Historically, BarCamps have been open to as many people as wanted to attend, with signup via putting your name on a wiki. This worked great in the early days, or in locations where there are virtually unlimited numbers of attendees. However, in the last few years BarCamp has become increasingly popular, which makes running a BarCamp in London quite a challenge as finding even a large venue, let alone a huge one, is hard.
For BarCampLondon6 we are fortunate enough to have The Guardian on board as our venue sponsors, and they are kindly donating the use of their stunning new Kings Place conference suite for the entire weekend, along with all of the bit and pieces like wifi and security. The venue is pretty big and we hope to have one of the largest BarCamps in London to date, but the numbers still have to be limited for security, technical reasons (read satisfactory connectivity), and simply physical space.
Whilst we anticipated that the demand would be great to attend BarCampLondon6, we never quite expected that it would be fully booked just a few seconds after release during both of the first two ticket rounds. Taking this into consideration we started discussing how to solve the problem of ticket availability. Clearly there are many people who want to attend, and the current system is a lottery based on how fast your connection is, how in line with out server time your watch is, and how fast your computer is, or rather how frequently you can click the refresh button. Not a particularly fair situation.
A number of different options were mooted both during the planning teams discussions, based out of blog posts (here and here) and from conversations we have all had a previous barcamps and other unconference style events. Some of the ideas raised include the following each of which has it’s own associated benefits and caveats:
Small, More Frequent Events
We definitely agreed that this is a good idea and I tend to agree, however, I think that there will always be demand for these large scale, cross domain BarCamps. I also think that even if only “small” events were organised some would inevitably receive more publicity, become more popular and spiral out of control into high demands events putting us back in exactly the same position.
This would involve solving some kind of automated non verbal reasoning challenge before being allocated a ticket. The idea is interesting, but ultimately I think that this is not appropriate for a BarCamp since not everyone who attends is technical (nor do we want this to be the case), which would bias towards software engineers. This idea would probably work much better for hacking / mashup style events where you want a high level of attendee technical skill
Putting aside philosophical thoughts on whether we should charge or not, the problem is not solved since most attendees would probably pay something to attend. For example, many large popular events such as concerts charge huge amounts for their tickets, and despite their huge scale sell out in similarly absurd times. For what it’s worth, I don’t think BarCamps should be paid for events. Having sponsors who are not entitled to anything more than some advertising is the right way to go in my mind.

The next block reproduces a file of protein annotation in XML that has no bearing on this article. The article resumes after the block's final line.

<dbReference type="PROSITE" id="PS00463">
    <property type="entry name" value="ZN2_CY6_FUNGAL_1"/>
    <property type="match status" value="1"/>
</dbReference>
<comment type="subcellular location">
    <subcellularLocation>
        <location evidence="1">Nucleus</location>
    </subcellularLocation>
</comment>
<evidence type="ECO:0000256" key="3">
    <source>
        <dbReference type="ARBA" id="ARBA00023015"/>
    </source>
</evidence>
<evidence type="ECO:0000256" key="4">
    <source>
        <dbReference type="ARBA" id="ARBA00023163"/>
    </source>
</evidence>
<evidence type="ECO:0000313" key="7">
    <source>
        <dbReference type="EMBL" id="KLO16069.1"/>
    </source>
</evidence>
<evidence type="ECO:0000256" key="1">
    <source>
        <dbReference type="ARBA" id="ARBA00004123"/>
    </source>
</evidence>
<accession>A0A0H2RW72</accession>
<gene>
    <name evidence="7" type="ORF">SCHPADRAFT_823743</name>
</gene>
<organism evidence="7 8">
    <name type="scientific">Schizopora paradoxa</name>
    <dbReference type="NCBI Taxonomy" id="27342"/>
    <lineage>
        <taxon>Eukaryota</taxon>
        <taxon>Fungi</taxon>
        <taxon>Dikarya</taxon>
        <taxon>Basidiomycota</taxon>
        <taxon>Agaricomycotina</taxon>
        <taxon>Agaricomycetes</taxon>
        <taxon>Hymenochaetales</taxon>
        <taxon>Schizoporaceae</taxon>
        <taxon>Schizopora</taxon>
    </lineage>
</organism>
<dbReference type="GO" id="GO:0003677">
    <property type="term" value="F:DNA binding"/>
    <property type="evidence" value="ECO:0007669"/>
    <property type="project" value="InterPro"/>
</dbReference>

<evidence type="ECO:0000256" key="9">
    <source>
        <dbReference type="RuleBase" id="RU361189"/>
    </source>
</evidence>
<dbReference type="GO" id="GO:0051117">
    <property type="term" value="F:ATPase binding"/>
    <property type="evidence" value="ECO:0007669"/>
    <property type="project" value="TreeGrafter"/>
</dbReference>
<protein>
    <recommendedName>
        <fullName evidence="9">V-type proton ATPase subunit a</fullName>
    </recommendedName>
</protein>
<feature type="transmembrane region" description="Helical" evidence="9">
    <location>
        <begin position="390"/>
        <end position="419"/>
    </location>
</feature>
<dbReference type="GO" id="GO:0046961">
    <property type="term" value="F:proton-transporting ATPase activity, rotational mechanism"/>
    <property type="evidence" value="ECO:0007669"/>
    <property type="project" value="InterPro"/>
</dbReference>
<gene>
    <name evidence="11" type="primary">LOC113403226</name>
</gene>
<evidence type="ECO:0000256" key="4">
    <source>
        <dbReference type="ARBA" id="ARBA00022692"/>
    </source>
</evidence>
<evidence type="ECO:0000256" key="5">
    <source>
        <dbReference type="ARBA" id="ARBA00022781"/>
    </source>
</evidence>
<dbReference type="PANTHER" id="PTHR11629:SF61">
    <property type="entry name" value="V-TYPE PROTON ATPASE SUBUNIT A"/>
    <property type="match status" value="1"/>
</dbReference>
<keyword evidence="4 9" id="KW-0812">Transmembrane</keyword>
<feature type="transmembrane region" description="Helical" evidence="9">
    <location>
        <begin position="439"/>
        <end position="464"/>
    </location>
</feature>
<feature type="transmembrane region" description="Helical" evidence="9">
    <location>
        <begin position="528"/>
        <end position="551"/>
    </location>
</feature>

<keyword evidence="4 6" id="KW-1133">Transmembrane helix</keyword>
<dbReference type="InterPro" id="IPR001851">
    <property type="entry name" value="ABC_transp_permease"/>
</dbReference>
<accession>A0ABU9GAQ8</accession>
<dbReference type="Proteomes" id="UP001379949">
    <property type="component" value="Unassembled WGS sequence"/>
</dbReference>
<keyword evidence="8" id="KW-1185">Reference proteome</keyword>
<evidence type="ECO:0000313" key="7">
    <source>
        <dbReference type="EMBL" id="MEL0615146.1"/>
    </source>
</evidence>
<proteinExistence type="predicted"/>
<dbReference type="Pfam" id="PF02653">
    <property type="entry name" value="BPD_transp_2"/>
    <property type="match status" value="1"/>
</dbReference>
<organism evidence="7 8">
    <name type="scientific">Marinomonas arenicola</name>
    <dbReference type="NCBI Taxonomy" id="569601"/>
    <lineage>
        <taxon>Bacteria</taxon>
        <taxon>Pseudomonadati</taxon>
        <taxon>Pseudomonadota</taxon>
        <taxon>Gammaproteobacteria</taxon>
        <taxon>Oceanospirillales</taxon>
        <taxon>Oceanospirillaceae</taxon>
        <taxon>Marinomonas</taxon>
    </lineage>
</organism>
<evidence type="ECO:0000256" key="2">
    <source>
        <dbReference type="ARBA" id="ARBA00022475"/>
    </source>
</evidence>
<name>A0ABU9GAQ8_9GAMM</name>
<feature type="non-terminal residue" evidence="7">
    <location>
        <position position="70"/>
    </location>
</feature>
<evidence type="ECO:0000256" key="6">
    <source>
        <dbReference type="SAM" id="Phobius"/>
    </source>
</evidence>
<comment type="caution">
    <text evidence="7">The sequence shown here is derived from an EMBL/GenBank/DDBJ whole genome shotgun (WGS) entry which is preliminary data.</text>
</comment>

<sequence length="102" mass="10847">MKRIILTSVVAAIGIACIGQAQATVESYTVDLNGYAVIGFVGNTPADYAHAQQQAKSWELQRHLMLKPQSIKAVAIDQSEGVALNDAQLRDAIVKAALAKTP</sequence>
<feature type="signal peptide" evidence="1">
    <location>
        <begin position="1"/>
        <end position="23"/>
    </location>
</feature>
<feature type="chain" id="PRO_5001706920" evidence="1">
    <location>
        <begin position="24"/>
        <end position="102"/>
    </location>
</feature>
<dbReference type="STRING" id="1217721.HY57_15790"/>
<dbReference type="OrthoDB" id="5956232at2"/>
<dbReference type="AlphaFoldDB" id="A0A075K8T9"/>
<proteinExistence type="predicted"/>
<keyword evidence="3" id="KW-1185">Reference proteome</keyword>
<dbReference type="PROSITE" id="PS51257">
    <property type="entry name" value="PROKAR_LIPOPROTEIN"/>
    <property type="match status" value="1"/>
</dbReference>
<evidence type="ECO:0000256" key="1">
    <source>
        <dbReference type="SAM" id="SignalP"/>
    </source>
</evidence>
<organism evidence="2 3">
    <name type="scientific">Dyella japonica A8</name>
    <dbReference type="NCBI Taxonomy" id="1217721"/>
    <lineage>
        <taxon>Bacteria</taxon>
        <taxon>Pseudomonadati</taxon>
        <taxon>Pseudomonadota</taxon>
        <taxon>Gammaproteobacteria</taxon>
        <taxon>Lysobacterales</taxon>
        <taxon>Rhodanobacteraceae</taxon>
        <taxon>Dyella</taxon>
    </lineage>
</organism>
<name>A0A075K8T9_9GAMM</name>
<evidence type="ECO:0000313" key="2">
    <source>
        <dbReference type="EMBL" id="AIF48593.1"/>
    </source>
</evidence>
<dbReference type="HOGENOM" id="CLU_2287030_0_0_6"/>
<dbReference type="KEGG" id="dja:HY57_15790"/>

Short Essay Question - “Why do you think you should come to BarCampLondon6?”
This would put us, the organisers, in an unfair and highly compromising situation of having to choose who to attend, not something I would look forward to at all. This also has the greatest potential to upset people who are not selected. A modification of this idea would be to have the public vote up or down (digg style) on potential participants based on a few sentences, though whilst this takes the onus away from the organisers, it still has massive potential to create friction.
Un unbiased lottery is probably the “fairest” way to allocate tickets, although not neccesarily the best. Depending on the type of event you may want to target specific types of individuals more than others, or you may want to bias the attendence in some specific way.. By allowed the lottery to be open to all and sundry and reducing the barrier to entry (ie, not during a specific 30 second window) more people who are potentially less interested in BarCamp might sign up. I don’t see this as a problem especially when using in conjunction with the traditional “6PM on the dot” method.
We chose to go with the Lottery model at this stage as it seems to fit most with the aims of BarCamp and is the simplest to manage. There were some technical details to work out such as how you ensure that each person only has one ticket, and so on, but I will cover those in another post.
As a final addendum an Gavin Bell suggested an interesting idea on his blog called seed16 where you start with 16 people, who can each give out 3 tickets to people who can each give out 2 tickets to people who can each given out 1 ticket. I think this is a fascinating idea, and fully support trying out an unconference style event like this. It was too late to consider it for BarCamp, and I have a feeling it creates quite an exclusive event (which can be a good thing, although not for BarCamp).
Gavin, if you want any input from me on any event you organise in this style I’m more than happy to oblige.
There are a whole different set of problems with how to deal with people claiming tickets and then not turning up, but more on that another time too.
I hope this clears up some of the myths and mysteries surrounding BarCampLondon6 Ticketing, or rather ticketing in general. If you do have any questions about BarCampLondon6 please direct them to email@example.com as I am just one of a whole bunch of planners.